I smiled wryly.

“I don’t know about that. I mean, we’re definitely on friendly terms, but if you ask me, he feels more like a playful nephew or something. I did watch him grow up, after all. He used to be a real handful, I assure you.”

“You’re starting to sound like a nostalgic old lady, you know.”

“I am several hundred years old at this point, after all. But can we get back to the topic at hand?”

With the conversation somehow turning to a discussion of my age, I decided to refocus it so that we could stop leaving Dyros hanging. Of course, a part of it was also due to my discomfort at having my age pointed out. Even though I was an eternally youthful weapon of war, discussing my age was still something I preferred not to do. Ely, who undoubtedly was aware of my intention, nonetheless chuckled and responded to Dyros.

“Very well. If you promise you’ll be impartial, then I am willing – begrudgingly – to speak of my circumstances first. Do know, however, that if my request is denied, I will be taking Eury here with me when I leave.”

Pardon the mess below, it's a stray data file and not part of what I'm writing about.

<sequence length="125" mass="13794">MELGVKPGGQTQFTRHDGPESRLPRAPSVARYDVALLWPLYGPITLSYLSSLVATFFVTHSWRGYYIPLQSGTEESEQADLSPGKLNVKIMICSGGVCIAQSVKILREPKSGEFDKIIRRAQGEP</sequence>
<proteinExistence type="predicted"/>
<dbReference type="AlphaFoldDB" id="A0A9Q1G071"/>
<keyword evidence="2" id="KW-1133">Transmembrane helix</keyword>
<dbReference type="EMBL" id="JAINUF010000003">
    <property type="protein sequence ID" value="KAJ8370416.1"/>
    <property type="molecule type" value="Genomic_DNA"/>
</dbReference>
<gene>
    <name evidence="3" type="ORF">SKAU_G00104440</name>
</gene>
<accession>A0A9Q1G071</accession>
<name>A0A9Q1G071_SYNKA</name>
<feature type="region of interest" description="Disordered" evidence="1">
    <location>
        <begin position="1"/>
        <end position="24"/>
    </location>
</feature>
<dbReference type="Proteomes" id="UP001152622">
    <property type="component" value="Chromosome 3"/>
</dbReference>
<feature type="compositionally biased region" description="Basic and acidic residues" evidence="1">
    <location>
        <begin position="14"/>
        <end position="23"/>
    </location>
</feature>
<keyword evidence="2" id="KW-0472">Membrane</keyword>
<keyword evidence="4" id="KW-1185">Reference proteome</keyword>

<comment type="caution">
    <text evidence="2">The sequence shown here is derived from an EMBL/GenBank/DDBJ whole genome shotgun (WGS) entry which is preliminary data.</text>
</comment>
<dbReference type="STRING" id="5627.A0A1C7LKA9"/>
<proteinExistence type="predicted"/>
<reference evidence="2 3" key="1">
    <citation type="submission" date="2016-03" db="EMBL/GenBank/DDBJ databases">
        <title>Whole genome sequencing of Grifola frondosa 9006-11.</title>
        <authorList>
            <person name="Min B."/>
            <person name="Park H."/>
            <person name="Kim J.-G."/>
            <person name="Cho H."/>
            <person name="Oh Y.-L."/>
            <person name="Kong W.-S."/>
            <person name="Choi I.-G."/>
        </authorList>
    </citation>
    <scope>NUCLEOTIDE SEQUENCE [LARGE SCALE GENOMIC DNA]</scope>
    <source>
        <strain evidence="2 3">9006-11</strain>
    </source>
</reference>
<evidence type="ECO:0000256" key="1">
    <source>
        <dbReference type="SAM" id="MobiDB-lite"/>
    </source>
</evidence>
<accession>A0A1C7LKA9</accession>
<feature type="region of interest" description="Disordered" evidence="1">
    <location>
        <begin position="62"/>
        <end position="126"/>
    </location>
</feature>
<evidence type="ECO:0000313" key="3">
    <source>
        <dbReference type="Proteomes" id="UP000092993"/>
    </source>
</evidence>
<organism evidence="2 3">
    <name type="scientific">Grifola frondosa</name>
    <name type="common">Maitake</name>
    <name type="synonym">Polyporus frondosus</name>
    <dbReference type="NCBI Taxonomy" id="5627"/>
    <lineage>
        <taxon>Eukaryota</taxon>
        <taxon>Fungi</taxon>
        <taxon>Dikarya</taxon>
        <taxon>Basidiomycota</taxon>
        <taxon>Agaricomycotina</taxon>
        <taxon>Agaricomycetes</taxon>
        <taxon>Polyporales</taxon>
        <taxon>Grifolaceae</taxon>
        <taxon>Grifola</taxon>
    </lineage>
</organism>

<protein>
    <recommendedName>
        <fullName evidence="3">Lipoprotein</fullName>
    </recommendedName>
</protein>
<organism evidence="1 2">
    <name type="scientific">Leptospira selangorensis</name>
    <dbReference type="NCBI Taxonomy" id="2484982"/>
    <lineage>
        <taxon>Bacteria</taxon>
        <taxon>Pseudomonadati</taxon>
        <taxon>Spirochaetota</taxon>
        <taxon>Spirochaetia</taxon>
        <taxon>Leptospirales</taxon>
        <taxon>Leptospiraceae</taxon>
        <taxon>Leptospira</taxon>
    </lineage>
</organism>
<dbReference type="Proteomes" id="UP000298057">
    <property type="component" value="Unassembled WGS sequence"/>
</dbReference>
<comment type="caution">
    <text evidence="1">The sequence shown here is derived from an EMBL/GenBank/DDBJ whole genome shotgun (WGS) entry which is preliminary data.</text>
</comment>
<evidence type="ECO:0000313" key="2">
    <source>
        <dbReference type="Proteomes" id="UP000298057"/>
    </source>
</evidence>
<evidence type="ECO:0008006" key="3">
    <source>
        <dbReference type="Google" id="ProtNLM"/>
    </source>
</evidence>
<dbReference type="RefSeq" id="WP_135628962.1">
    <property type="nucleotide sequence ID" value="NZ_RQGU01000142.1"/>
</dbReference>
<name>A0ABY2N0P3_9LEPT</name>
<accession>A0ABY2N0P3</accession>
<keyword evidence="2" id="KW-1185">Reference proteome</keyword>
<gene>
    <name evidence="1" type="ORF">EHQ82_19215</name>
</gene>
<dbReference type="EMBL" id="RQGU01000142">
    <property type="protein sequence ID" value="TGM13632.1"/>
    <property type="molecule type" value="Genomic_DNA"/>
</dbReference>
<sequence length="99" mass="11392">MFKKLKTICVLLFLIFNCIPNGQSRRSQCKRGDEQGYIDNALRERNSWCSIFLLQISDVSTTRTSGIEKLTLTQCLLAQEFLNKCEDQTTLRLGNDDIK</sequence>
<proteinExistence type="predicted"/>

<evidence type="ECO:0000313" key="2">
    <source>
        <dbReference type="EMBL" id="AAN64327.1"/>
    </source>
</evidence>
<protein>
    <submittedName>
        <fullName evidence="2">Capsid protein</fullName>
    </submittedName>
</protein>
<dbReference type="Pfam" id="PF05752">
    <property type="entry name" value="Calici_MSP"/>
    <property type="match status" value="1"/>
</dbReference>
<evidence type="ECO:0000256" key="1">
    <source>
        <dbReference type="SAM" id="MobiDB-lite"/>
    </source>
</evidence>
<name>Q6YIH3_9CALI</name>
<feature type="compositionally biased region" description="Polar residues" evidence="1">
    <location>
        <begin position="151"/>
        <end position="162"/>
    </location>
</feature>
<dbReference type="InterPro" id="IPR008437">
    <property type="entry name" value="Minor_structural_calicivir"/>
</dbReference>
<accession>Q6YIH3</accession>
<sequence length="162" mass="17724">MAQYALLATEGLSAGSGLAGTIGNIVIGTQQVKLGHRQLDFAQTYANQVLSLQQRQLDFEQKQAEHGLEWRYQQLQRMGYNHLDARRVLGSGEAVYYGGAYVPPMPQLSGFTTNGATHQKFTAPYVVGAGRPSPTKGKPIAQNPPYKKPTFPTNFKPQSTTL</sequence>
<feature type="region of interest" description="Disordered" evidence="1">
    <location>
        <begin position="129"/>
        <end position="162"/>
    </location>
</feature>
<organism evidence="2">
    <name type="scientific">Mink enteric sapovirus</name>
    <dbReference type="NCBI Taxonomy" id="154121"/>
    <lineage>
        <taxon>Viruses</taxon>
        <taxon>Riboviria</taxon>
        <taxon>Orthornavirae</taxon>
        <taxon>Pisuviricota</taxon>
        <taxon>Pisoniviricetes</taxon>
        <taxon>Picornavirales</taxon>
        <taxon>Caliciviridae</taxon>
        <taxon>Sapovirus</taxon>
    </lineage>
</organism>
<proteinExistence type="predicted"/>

Ely spoke the last sentence while gesturing at me. The Elders began murmuring amongst themselves again, clearly distraught. Presumably, they were worried that the city would perish without my protection. I felt like it was an unnecessary worry. Kirtvel’s army was strong enough to fend off any invaders, especially when one took into account the citizens’ familiarity with the difficult forest terrain. Furthermore, even if I wasn’t physically here, it didn’t mean that my barrier would vanish – I could maintain the barrier without staying within it. Both these facts were known to the Elders, but even so they seemed terrified at the prospect of my leaving. It allowed me to reconfirm one fact: Kirtvel had grown too dependent on me. They had grown complacent at the fact that the city enjoyed the protection of a legendary weapon. All things considered, perhaps it would be for the best if I left this place with Ely. It would be difficult for these people to develop as long as they were so dependent on me.

Dyros silenced the chattering Elders with a glare, then responded to Ely.

“Very well. I shall keep that in mind.”

“Alright then. You wanted me to explain two things, yes? The reason why I’m seeking asylum, and the reason why I hve Serena Faircleave’s ring, yes?”

“That is correct.”

“Well then, the first happens to lead nicely into the second, so let’s start there, shall we?”

And so, she began to tell her story.